The trial of Serb-Nationalist leader Vojislav Seselj has opened at the U.N. war crimes Tribunal in The Hague. He faces nine charges related to his use of hate speech and recruiting paramilitary groups, what prosecutors call part of his attempts to create an ethnically pure Serbian state. Lauren Comiteau is following the proceedings and reports from The Hague.
Ultra-nationalist Serb Vojislav Seselj showed little emotion and at times smiled as prosecutor Christine Dahl accused the former close associate of the late Serbian leader, Slobodan Milosevic, of making several inflammatory speeches calling for the creation of a "Greater Serbia".
"His brand of bellicose nationalism and persistent public advocation of threats and violence primed people to accept what was necessary to achieve his goals," said Prosecutor Dahl. "Without Seselj's ability and determination to instill his vision of reality into the minds of fellow Serbs, there would have been few tools, no armed men to carry out the violent goals of the Serb political and military leadership to create a greater Serbia."
In order to create that Greater Serbia, Prosecutor Dahl said Vojislav Seselj and the Serb leadership, including Milosevic, had to ethnically cleanse huge areas of Croatia and Bosnia of its non-Serbs in the 1990s.
Seselj denies the charges of murder, torture and the persecution of Croats, Muslims and other non-Serbs during wars in Bosnia and Croatia.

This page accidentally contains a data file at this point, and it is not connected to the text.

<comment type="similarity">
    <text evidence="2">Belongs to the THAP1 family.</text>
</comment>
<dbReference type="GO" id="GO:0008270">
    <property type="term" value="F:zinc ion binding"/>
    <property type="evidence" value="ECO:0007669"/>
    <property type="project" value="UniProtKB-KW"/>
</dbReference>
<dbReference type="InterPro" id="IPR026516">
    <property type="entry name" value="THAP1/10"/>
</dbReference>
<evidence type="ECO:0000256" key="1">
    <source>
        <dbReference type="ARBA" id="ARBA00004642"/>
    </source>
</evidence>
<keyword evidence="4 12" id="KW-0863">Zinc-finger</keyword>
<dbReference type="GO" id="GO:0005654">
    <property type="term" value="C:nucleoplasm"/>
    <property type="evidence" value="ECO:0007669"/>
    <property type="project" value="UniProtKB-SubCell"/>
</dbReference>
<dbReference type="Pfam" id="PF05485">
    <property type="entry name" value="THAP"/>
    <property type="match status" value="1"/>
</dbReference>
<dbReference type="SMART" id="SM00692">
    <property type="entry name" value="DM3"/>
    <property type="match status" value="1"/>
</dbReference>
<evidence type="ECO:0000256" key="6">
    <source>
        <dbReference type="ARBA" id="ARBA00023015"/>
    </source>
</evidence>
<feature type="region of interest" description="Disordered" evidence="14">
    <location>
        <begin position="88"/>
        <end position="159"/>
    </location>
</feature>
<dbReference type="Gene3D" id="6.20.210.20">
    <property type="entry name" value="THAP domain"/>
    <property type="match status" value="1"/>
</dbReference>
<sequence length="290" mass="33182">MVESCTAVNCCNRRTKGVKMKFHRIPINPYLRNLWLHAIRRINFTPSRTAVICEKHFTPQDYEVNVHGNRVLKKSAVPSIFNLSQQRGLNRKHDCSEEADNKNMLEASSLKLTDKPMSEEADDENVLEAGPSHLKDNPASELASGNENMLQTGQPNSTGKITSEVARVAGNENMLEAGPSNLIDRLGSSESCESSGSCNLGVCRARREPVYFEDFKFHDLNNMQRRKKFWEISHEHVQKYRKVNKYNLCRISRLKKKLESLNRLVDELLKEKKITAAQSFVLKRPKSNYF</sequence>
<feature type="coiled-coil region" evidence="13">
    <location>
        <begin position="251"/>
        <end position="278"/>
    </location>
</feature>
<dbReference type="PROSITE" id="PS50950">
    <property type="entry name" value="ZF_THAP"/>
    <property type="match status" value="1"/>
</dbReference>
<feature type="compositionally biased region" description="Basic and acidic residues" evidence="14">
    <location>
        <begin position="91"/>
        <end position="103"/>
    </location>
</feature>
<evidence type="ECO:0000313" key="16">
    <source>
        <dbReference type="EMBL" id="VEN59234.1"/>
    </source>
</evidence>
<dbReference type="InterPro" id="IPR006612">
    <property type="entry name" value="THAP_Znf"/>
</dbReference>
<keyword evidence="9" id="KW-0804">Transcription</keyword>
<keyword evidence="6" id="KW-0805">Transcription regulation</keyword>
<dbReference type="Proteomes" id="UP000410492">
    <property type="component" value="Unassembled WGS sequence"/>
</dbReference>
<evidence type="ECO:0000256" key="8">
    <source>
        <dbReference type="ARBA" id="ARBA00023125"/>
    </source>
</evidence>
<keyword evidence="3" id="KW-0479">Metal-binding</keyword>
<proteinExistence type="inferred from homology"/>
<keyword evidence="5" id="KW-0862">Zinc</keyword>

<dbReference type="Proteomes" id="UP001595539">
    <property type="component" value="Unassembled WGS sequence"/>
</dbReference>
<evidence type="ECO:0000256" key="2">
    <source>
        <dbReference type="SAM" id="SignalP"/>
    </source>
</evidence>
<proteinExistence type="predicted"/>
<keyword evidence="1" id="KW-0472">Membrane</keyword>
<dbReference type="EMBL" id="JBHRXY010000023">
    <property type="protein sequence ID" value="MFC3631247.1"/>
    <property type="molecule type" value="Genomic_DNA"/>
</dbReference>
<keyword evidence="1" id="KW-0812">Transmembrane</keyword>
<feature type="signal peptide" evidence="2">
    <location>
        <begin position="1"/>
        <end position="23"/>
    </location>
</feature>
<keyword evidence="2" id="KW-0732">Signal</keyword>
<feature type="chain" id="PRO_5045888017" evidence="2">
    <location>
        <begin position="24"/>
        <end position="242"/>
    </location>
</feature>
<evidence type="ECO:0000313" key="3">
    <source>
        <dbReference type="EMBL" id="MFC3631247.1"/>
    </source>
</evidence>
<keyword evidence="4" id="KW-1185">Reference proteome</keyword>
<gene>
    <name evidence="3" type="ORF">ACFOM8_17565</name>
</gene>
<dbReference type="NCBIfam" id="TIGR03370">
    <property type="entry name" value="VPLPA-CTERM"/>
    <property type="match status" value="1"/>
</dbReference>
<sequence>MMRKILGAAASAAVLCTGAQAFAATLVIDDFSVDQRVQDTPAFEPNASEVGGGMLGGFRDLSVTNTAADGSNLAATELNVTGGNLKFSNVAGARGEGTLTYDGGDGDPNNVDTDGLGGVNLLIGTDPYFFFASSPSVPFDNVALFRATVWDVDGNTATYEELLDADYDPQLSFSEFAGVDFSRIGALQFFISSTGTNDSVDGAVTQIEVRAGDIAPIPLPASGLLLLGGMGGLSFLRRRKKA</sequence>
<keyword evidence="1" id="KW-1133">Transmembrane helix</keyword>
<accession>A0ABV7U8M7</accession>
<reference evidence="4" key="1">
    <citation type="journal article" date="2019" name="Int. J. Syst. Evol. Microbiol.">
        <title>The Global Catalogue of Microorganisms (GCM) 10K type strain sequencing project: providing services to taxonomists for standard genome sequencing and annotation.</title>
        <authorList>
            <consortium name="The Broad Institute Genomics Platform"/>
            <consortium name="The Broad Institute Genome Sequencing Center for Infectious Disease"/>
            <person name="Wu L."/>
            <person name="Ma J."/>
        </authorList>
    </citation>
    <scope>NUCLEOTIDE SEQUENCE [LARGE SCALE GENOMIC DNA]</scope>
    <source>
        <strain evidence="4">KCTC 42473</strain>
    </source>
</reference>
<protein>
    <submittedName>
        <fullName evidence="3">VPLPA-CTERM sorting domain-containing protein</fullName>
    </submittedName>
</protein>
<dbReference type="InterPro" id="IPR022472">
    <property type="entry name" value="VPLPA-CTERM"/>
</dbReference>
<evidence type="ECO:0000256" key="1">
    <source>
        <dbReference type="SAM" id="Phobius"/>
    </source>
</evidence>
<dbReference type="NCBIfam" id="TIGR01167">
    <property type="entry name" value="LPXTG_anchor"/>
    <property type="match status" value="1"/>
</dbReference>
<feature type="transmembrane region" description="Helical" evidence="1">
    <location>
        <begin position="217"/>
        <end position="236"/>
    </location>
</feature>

Acting as his own lawyer, Seselj says he does not deny making nationalist speeches, but insists they do not constitute war crimes.
He said in a pre-trial hearing that he is being tried for atrocious war crimes that he allegedly committed through hate speech as he preached his nationalist ideology.
Prosecutor Dahl said, the Balkans war was fought first with words, of which Seselj was the master. She portrayed him as a kind of hate speech ambassador, a war-mongering celebrity on the hate circuit.
She said during his trial, prosecutors will deconstruct his many speeches, like the one she played in court from the early war years. An interpreter relays what is happening.
Dahl says Seselj's extreme language was criminal and that it directly incited people to violence in places like Vukovar in Croatia and Zvornik in Bosnia. And that it also directly caused Muslims and Croats to flee their homes for safety.
Prosecutors say as a paramilitary commander, Seselj raised his own army of volunteers, which he indoctrinated and then sent to the front lines to commit the unspeakable.
Seselj's trial began a year ago, but was almost immediately stopped when he went on a hunger strike for 28 days to push various demands, including that he be able to defend himself.
He says he is unlikely to get a fair trial here, and that he will take on the Vatican and western countries in his political defense. He will get his chance Thursday, when he has been given time to address the court.